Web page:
Reliably Retrieve MAC Address(es) with VB

When searching for a method to retrieve my own MAC address in VB 6.0, I found only some non-reliable samples that all used the ancient NetBIOS calls. It also seemed to me that all of the authors have just copied from a public available source—the basic code is contained in the MSDN documentation of the Netbios function.

Some of those examples worked more or less, but (as others noted, too) the NetBIOS call does not work reliably. A problem is the adapter enumeration/indexing that may cause several adapter entries existing in the system and the first one often not being the first Ethernet card. Even when retrieving all information blocks and scanning through them, it didn't work reliably on different systems—especially when the network cable is plugged out—sometimes even no adapter can be found, then.

Those problems made that kind of solution unusable. For example, if You use the MAC address of the network card to license your software, your customer won't be happy if he can't use it anymore when the network cable is unplugged!

So, I searched the MSDN for an alternative, and found the documentation of the iphlpapi.dll functions, but found them looking very clumsy to use from within VB 6.0.

When searching through CodeGuru, I found Khalid Shaikh's article, "Three ways to get your MAC address" (2002/04/15), where he described three ways to retrieve a MAC address and discusses the pros/cons of those methods. This article enforced me to focus on the iphlpapi.dll functions, especially GetAdaptersInfo (the MSDN article can be found here).

Also, J. Guo's article A New Method to Get MAC/NIC Statistical Information where he showed how to use GetIfTable (the MSDN article can be found here), and a code snippet from a colleague helped me to get some idea to implement my VB code.

During the implementation, I encountered some contradictions in the MSDN docs and some problems with VB's memory allocation (arrays of user-defined structures are not necessarely laid out contiguously due to internal padding/alignment), but finally got it to work with the tools of the .NET and VB6 debuggers—even with the network cable unplugged—on Windows 2000 and XP.

For testing and my own experience, I implemented both ways, using GetAdaptersInfo and using GetIfTable. The functions deliver different information, they especially differ in that GetAdaptersInfo returns information about physically present adapters and GetIfTable returns information about interfaces present—including the virtual loopback adapter (which has no MAC address, of course).

Screenshot



About the Author

Manfred Haug

Developer of networked measurement and control applications

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Comments

  • mac address code

    Posted by Abhishek on 12/23/2012 04:22am

    Thanks for the mac address code. I appreciate your research and hardwork behind this. It is working perfectly fine. May I know, if user can change the mac address then how can I protect my software. Is there any other code/address which is unique and unchangeable in any circumstances. Regards, Abhishek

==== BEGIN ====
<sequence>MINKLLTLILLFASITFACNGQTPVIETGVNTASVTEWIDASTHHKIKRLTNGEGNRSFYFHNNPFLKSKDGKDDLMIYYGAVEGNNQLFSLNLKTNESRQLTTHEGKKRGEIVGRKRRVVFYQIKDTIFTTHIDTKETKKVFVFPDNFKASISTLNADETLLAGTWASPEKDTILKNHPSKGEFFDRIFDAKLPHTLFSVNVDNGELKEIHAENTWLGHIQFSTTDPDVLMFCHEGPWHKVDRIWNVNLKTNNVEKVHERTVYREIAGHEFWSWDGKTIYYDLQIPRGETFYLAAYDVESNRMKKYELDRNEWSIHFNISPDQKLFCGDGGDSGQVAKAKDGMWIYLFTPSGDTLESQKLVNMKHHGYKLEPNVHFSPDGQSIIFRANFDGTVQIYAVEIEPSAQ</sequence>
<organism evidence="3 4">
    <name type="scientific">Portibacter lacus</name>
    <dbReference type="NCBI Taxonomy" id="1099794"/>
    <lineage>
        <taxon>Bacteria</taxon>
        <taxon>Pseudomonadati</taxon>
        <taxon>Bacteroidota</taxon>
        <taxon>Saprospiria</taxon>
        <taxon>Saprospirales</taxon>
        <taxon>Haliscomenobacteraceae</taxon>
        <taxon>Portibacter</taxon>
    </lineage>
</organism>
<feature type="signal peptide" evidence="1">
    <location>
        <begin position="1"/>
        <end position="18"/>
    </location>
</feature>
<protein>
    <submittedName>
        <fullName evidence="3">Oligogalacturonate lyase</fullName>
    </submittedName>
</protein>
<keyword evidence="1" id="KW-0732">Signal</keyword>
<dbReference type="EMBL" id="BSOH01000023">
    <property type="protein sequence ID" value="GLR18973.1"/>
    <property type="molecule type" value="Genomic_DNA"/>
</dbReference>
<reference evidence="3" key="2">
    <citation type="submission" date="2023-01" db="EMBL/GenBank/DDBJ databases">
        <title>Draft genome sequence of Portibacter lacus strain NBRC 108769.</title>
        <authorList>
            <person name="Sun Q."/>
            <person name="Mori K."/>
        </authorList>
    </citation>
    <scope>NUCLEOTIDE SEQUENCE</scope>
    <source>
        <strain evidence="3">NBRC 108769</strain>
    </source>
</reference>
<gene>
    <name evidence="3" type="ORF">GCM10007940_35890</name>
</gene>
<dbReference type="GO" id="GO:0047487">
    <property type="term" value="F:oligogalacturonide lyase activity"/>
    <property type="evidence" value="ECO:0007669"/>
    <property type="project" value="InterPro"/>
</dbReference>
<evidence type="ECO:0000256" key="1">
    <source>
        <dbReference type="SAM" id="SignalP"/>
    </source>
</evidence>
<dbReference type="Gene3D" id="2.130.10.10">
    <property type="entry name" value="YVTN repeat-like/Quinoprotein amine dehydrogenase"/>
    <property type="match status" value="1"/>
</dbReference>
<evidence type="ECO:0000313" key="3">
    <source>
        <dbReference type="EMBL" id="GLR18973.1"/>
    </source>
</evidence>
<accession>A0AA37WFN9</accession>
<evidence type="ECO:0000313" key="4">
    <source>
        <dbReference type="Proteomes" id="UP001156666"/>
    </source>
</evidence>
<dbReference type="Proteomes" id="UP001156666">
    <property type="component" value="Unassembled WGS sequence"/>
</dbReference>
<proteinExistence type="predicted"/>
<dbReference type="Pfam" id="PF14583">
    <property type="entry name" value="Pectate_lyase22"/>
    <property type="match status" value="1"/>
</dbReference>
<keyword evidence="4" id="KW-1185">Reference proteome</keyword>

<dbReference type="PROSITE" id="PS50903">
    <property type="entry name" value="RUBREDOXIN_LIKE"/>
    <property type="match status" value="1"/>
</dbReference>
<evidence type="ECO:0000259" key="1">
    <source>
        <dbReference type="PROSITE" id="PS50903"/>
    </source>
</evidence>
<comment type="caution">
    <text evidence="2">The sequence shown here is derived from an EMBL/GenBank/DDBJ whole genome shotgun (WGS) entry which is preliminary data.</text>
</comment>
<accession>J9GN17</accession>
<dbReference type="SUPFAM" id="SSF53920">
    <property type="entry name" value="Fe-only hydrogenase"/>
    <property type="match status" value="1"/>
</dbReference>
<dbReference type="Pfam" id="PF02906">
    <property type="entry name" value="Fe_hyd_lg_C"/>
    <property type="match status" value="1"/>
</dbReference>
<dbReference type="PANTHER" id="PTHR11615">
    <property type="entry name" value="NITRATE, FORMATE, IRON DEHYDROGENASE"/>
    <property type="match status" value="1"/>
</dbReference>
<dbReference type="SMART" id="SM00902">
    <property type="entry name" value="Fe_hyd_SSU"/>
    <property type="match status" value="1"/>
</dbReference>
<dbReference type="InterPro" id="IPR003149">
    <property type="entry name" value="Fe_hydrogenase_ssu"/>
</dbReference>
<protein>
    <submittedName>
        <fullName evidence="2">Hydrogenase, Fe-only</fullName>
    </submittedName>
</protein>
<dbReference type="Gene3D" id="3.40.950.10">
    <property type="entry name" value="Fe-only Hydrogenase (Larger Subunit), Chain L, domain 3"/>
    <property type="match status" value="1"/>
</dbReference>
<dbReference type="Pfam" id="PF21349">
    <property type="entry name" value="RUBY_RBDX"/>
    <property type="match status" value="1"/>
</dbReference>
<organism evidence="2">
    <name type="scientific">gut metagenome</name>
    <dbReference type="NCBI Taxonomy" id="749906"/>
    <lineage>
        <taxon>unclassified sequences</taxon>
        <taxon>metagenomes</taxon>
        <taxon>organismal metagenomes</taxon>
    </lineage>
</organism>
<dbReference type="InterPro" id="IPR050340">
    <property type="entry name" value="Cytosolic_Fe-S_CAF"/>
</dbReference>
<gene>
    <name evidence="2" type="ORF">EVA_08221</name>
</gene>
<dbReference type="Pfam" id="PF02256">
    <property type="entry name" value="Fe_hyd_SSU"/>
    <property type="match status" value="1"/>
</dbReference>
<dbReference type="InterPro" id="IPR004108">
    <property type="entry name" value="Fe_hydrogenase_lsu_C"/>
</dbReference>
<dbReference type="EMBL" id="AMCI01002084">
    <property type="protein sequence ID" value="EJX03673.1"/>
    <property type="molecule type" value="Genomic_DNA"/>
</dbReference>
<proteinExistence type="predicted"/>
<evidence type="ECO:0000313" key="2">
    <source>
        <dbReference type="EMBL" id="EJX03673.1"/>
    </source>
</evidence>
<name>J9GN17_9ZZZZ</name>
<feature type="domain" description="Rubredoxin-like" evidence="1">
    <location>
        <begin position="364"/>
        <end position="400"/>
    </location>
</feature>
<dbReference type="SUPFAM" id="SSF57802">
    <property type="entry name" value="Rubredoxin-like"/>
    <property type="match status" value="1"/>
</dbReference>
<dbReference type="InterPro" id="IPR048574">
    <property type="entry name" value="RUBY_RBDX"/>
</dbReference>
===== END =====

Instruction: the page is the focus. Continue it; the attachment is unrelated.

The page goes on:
• Have u ever try this...?

      Posted by Eka on 01/25/2013 03:00am

      So.., first, I searched this forum to protect my software also. Sadly, MAC Address can be change easily. Thinking deeply, I'd rather go back to my old style, which is save my key file in system folder (whereever u like, mostly in Windows folders) and in windows style unique name, so user will see it as a windows system file... and also make it hidden as a system file...

      Reply
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  • Works in VBA

    Posted by matthew_of_cambridge on 08/18/2009 02:08am

    I imported the VB module into an Access VBA project and it worked first time!

    Reply
  • Additional .AdapterType

    Posted by matthew_of_cambridge on 08/18/2009 02:06am

    Private Const MIB_TYPE_WIRELESS As Long = 71 AT least this is what my wireless network adapter reported. I would love to know where you can get a complete list of these codes... I tried MSDN.

    Reply
  • Caution for copy-protection implementers

    Posted by yellowteeth on 01/23/2006 11:11pm

    Note for those thinking of using a MAC address as the only key or primary key for a copy-protection mechanism. The MAC address can be easily changed by a user. For 2000/XP systems, try this: 1. Control Panel / System 2. 'Harware tab' 3. 'Device Manager' button 4. Expand' Network Adaptors' 5. Right-click on your network adaptor then choose 'Properties' 6. Click on the 'Advanced' tab 7. Select the 'Network Address' property 8. Define whatever MAC address you want Remember, on a network, MAC addresses only need to be unique within a collision domain.

    Reply
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